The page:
The Business Enterprise Guidebook aims to help companies and investots understand how to facilitate a responsible investment in Ghana. This Guidebook includes information on international standards and best practices, Ghana’s governance and community landscape, and how to manage an agricultural investment responsibly.
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Library ResourceReports & ResearchMarch, 2019Ghana
Library ResourceReports & ResearchDecember, 2017Kenya, Nigeria, Uganda, Burundi, Madagascar, Zimbabwe, Tanzania, Sudan, Ghana, Ethiopia, Malawi, Sub-Saharan Africa, Africa, Eastern Africa
Our goal is to provide the scientific basis for development investments and policies that promote more productive, profitable agriculture, and healthier diets at no environmental cost. Low-income, smallholder farmers face significant challenges across sub-Saharan Africa (SSA). High population growth is coinciding with migration to the cities as younger populations seek out higher income-earning opportunities. Inadequate infrastructure and few markets for agricultural production in rural areas, for example, are leading to stagnated opportunities for smallholders.
Library ResourceJournal Articles & BooksJune, 2018Ghana
Agricultural water management, particularly management of multi-purpose small reservoirs (SRs) in drier savanna areas of the northern Ghana, is being promoted as a key solution to improve agricultural production, enhance food security and livelihoods of smallholder farm households. However, little empirical evidence exist on how effective these small water infrastructures are in terms of delivering multiple benefits and their impact on the livelihood of smallholder farmers.
Library ResourceReports & ResearchDecember, 2017
Library ResourceConference Papers & ReportsDecember, 2015Mali, Ghana, Africa
Ever since the oil, financial and food crises of 2008, sub-Saharan Africa has witnessed a marked increase in large-scale investment in agricultural land. The drivers of this investment are varied and include growing food, water and energy insecurity as well as social and economic interests of investors and recipient countries. The shape of these investments and their eventual outcomes are equally influenced by the existing land and water governance systems in the host countries.
Library ResourceReports & ResearchDecember, 2014Ghana, Africa
Library ResourceJournal Articles & BooksNovember, 2013Senegal, Mauritania, Mali, Burkina Faso, Algeria, Niger, Nigeria, Chad, Sudan, South Sudan, Eritrea, Cameroon, Central African Republic, Ethiopia, Angola, Antigua and Barbuda, Belize, Cape Verde, Comoros, Bahamas, Barbados, Benin, Botswana, Burundi, Congo, Democratic Republic of the Congo, Cook Islands, Ivory Coast, Cuba, Djibouti, Dominica, Dominican Republic, Fiji, Gabon, Gambia, Ghana, Grenada, Guinea, Guinea-Bissau, Equatorial Guinea, Guyana, Haiti, Jamaica, Kenya, Kiribati, Lesotho, Liberia, Madagascar, Malawi, Marshall Islands, Mauritius, Micronesia, Mozambique, Namibia, Nauru, Niue, Palau, Papua New Guinea, Rwanda, Saint Kitts and Nevis, Saint Lucia, Saint Vincent and the Grenadines, Solomon Islands, Samoa, Sao Tome and Principe, Seychelles, Sierra Leone, Somalia, South Africa, Suriname, Eswatini, Tanzania, Timor-Leste, Togo, Tonga, Trinidad and Tobago, Tuvalu, Uganda, Vanuatu, Zambia, Zimbabwe, Africa, Eastern Africa, Southern Asia, South-Eastern Asia, Western Africa, Middle Africa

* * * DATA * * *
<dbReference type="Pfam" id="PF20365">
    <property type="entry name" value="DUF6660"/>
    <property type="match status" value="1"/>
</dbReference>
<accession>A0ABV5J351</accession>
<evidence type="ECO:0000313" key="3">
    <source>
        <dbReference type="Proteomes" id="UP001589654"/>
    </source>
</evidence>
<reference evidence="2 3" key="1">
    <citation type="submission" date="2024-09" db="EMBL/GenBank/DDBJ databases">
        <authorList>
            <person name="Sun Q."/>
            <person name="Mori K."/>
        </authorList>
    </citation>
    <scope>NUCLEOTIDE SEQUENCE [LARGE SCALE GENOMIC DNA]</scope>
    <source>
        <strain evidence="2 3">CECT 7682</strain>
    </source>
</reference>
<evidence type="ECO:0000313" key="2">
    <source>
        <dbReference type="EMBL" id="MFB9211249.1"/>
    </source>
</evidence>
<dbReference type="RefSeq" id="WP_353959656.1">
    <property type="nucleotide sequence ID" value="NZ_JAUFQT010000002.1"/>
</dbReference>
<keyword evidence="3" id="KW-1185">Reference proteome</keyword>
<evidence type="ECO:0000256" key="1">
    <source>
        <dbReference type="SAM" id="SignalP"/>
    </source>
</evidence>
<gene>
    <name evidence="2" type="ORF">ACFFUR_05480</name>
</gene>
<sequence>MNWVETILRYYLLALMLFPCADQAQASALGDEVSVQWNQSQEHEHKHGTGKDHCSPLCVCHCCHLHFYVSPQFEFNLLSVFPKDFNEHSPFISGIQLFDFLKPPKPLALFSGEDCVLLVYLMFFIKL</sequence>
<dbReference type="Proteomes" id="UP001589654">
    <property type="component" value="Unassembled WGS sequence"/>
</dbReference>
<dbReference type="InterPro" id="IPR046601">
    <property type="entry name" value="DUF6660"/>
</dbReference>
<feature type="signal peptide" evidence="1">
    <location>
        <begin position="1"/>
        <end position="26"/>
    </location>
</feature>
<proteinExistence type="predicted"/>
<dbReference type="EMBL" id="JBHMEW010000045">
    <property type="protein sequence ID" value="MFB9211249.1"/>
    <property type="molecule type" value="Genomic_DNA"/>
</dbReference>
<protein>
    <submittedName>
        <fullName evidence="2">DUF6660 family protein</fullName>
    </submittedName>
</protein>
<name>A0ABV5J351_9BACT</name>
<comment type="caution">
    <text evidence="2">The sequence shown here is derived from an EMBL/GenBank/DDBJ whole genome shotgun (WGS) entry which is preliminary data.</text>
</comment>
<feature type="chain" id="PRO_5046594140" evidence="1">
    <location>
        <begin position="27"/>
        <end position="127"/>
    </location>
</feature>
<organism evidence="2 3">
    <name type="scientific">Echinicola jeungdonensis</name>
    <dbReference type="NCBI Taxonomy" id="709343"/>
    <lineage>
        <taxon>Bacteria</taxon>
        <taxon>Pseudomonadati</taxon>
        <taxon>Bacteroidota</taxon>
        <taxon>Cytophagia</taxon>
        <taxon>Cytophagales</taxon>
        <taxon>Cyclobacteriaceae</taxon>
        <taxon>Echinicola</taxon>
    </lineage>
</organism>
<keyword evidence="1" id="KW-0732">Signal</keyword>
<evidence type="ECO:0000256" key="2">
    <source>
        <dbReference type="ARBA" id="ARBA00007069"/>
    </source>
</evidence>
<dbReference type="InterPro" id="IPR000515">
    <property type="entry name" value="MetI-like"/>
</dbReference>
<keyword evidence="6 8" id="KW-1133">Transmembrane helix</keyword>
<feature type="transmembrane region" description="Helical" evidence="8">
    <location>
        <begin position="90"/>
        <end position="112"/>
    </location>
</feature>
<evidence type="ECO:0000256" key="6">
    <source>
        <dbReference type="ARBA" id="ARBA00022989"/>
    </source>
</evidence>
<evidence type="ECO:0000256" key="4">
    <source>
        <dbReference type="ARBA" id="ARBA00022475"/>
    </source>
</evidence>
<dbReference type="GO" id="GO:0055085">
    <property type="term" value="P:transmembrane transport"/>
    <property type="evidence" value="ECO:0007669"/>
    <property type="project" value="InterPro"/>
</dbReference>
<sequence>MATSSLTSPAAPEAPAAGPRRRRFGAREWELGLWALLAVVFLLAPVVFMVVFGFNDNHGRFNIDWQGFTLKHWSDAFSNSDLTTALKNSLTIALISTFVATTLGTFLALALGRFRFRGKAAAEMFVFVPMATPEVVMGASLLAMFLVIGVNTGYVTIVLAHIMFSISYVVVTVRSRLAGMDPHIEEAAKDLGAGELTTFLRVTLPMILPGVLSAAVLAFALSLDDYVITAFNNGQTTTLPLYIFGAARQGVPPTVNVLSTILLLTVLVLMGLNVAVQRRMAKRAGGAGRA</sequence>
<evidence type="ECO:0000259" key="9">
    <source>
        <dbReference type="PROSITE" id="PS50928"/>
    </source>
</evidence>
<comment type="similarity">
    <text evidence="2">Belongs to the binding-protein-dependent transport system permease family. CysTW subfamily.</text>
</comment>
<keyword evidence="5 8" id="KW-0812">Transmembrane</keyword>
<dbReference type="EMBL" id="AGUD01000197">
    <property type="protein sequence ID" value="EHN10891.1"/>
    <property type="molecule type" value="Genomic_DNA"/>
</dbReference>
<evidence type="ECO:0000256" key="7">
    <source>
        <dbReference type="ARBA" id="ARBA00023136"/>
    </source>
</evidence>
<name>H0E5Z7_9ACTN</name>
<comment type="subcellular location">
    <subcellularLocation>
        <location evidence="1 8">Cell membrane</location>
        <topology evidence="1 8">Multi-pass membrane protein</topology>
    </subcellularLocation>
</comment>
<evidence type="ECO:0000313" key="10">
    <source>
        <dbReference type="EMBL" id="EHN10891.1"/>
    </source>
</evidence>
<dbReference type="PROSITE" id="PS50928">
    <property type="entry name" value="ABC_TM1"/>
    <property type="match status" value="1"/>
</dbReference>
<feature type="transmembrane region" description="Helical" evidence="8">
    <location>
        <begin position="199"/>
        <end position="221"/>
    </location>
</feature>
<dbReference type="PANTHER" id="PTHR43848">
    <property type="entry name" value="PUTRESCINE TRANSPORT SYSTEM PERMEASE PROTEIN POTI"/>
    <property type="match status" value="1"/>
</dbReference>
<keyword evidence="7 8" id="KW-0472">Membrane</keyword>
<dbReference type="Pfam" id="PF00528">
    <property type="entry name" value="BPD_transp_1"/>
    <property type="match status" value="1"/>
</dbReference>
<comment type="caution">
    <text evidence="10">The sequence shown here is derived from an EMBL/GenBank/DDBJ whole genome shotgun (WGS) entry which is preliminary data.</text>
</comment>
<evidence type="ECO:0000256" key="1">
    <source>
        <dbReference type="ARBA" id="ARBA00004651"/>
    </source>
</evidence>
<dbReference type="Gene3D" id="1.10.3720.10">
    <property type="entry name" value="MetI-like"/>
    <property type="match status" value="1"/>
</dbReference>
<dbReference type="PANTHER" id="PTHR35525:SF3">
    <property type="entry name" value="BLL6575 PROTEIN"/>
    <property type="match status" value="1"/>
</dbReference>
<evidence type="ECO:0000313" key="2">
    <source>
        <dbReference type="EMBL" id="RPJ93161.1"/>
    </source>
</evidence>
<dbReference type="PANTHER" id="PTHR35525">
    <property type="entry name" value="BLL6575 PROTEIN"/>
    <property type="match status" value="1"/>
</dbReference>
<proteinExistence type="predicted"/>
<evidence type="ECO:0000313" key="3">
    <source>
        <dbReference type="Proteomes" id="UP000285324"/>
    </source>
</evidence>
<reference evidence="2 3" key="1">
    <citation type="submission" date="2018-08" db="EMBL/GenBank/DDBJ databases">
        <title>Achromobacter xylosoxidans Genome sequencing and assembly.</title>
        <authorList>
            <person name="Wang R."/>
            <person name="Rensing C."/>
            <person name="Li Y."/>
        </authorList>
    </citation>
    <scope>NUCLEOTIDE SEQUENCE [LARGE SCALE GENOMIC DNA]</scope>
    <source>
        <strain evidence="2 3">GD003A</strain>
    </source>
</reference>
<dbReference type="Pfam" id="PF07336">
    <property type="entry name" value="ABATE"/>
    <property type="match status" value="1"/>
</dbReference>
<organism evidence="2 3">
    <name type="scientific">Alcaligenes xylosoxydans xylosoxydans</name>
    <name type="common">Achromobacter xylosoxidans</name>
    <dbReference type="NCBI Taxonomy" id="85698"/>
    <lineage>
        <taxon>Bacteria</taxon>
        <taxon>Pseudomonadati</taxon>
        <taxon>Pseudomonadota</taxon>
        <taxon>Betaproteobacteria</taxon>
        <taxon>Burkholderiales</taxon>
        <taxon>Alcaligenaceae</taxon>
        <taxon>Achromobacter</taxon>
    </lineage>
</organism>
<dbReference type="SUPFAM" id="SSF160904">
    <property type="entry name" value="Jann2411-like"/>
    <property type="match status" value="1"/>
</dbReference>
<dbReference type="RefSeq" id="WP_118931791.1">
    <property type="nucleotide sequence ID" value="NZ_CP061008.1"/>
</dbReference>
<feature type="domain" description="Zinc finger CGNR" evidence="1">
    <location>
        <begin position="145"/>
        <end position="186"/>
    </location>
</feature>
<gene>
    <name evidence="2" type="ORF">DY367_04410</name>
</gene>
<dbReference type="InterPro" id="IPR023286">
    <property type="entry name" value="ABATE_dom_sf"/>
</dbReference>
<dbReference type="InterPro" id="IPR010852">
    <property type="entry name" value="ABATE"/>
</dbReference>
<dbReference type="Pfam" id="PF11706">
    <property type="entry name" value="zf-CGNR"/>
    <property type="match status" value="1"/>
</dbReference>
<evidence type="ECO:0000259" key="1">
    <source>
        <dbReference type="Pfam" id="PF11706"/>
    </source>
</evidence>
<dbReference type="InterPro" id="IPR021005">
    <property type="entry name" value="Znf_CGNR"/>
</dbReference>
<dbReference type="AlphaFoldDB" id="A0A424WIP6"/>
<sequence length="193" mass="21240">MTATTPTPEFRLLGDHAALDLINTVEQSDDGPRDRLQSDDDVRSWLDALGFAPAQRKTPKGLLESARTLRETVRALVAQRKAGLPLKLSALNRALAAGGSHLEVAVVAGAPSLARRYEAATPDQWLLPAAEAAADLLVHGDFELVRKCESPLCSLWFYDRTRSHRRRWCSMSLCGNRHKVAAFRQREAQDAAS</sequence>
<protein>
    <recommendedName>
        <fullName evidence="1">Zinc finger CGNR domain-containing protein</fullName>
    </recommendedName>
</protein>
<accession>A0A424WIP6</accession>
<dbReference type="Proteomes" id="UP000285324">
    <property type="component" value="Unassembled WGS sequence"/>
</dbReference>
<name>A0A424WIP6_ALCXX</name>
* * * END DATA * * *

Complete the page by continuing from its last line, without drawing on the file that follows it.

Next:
To ensure a food-secure future, farming must become climate resilient. Around the world, governments and communities are adopting innovations that are improving the lives of millions while reducing agriculture’s climate footprint. These successful examples show the many ways climate-smart agriculture can take shape, and should serve as inspiration for future policies and investments.
Library ResourceJournal Articles & BooksDecember, 2013North Macedonia, United States of America, Germany, China, Azerbaijan, Indonesia, Ghana, Ethiopia, Italy, Finland, Colombia, Kenya, Jordan, Morocco, Barbados, Mexico, Moldova, Armenia, Brazil, Montenegro, Norway
This review of national greenhouse gas (GHG) mitigation planning in the agriculture sector provides national policy makers and others in the agriculture sector with an overview of national mitigation planning processes to aid them in identifying the relevance of these processes for promoting agricultural development. It also gives policy makers and advisors involved in low-emission development planning processes an overview of mitigation planning in the agriculture sector and highlights the relevance of agriculture to national mitigation plans and actions.
Library ResourceOther legal documentDecember, 2014Kenya, North Macedonia, South Africa, China, Italy, Indonesia, Ghana, Guinea, Guyana, Costa Rica, Colombia, Uruguay, Mongolia
Esta guía describe dos de los principales enfoques para la planificación de la mitigación de gases de efecto invernadero en los países en desarrollo: las Estrategias de Desarrollo con Bajas Emisiones (LEDS, siglas en inglés) y las Medidas de Mitigación Apropiada para Cada País (NAMA, siglas en inglés). Explica las posibles relaciones entre las mismas y su estatus en la Convención Marco de las Naciones Unidas sobre el Cambio Climático (CMNUCC).
Library ResourceJanuary, 2013Ghana, Western Africa
Agricultural investments create risks as well as opportunities, for instance The Case Study of Integrated Tamale Fruit Company (2013) In recent years, Ghana has witnessed increased interest from private companies in developing agricultural investments. This trend is common to many lower/middle income countries.